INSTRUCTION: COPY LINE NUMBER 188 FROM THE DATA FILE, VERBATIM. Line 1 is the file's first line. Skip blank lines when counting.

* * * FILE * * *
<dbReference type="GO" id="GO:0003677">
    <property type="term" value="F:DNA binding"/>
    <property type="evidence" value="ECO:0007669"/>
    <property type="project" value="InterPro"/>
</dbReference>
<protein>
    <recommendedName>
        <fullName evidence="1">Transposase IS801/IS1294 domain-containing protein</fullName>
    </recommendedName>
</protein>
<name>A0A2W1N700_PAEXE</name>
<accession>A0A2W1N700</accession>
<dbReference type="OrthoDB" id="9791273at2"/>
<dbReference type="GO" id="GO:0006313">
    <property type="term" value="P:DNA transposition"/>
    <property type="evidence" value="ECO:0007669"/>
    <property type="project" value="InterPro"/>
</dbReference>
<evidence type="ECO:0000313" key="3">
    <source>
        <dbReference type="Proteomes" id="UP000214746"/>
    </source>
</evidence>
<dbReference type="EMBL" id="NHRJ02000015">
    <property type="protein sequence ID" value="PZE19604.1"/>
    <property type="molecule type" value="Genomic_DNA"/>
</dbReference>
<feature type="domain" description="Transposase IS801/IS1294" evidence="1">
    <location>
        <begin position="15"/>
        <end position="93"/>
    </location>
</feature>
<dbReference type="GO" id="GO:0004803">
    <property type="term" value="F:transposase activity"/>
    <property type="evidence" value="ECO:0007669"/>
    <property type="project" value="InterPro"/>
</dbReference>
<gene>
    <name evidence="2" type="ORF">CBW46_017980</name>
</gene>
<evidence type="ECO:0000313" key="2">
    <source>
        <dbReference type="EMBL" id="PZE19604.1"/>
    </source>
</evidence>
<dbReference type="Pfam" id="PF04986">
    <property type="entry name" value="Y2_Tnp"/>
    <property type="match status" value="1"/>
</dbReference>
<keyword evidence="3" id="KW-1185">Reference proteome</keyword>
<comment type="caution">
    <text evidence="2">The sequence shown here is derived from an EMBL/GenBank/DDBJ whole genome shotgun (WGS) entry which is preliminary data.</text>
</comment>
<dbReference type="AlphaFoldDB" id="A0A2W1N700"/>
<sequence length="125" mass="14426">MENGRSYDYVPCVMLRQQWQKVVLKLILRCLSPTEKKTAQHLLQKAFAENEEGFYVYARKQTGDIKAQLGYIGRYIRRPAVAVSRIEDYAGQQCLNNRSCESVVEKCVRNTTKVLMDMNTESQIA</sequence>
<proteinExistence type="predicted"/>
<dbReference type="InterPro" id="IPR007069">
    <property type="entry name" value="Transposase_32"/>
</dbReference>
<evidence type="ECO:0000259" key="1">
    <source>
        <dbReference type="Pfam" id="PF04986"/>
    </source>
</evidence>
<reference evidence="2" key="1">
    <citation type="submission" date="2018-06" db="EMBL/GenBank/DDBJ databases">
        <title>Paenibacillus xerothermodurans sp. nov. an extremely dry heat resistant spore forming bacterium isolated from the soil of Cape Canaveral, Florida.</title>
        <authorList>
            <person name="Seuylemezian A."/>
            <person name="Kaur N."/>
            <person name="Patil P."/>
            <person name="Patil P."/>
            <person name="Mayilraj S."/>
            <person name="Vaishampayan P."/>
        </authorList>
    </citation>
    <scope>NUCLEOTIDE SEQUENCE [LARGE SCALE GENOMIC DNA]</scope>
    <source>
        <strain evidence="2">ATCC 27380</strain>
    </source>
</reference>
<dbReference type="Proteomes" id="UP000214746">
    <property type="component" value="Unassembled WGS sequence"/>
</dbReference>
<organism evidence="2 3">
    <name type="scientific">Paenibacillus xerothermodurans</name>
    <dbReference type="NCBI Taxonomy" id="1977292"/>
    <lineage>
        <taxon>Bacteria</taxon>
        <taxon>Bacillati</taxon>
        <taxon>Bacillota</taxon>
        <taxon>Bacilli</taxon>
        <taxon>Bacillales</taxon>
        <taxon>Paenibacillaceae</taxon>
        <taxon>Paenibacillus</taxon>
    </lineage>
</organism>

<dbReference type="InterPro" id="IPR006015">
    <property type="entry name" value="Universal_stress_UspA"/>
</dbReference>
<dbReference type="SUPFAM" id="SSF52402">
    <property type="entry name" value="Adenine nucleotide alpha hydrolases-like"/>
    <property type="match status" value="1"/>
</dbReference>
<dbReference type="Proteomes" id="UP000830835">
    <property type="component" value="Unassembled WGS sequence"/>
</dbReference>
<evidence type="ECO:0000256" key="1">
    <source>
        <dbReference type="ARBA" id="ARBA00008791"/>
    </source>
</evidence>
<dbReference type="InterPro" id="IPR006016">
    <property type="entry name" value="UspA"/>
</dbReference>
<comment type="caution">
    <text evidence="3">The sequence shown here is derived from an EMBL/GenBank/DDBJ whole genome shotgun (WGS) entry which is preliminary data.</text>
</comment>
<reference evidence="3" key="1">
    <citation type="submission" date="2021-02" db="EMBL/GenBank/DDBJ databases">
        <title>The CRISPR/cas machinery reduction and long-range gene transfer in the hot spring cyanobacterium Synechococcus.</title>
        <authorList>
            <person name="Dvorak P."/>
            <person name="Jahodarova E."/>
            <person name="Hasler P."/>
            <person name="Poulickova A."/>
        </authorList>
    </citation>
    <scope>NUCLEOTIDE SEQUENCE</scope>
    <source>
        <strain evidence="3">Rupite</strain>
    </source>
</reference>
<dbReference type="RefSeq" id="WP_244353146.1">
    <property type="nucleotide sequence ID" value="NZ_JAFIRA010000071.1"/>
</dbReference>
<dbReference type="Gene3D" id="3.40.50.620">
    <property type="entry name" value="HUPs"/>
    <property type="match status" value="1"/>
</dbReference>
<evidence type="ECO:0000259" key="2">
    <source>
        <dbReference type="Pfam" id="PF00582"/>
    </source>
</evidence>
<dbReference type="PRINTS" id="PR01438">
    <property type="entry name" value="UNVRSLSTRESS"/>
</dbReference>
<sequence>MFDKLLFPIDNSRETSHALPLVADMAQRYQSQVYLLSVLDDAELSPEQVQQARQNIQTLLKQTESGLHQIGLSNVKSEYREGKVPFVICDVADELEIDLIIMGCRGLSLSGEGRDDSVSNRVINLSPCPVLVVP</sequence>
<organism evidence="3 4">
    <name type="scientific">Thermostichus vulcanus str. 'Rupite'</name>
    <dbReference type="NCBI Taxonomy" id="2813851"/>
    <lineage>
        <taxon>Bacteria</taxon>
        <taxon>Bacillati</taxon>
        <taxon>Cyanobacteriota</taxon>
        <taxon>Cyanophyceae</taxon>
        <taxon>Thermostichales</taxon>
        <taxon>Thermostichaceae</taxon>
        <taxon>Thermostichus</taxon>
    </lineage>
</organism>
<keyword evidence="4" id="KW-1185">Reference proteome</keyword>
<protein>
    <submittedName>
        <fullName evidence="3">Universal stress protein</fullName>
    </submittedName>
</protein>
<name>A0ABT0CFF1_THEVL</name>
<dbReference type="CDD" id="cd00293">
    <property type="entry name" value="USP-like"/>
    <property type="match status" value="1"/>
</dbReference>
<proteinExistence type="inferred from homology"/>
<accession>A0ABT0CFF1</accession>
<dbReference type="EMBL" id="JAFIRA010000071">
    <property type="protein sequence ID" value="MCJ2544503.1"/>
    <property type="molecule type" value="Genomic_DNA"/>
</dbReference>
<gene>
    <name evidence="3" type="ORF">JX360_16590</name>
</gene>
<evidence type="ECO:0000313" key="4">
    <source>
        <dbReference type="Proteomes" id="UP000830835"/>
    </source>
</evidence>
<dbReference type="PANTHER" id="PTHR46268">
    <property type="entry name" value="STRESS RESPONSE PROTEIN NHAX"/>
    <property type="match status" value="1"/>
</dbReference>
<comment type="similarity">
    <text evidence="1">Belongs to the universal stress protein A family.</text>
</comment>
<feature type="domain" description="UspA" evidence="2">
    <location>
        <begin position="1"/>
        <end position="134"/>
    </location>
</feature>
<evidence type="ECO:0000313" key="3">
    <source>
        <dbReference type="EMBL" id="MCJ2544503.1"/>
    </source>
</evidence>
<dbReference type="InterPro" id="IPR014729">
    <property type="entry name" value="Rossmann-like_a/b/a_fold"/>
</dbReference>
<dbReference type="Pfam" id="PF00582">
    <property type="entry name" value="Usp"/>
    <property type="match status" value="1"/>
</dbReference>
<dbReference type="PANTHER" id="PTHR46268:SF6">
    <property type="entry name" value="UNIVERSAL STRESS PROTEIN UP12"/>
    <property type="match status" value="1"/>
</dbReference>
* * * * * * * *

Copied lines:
</evidence>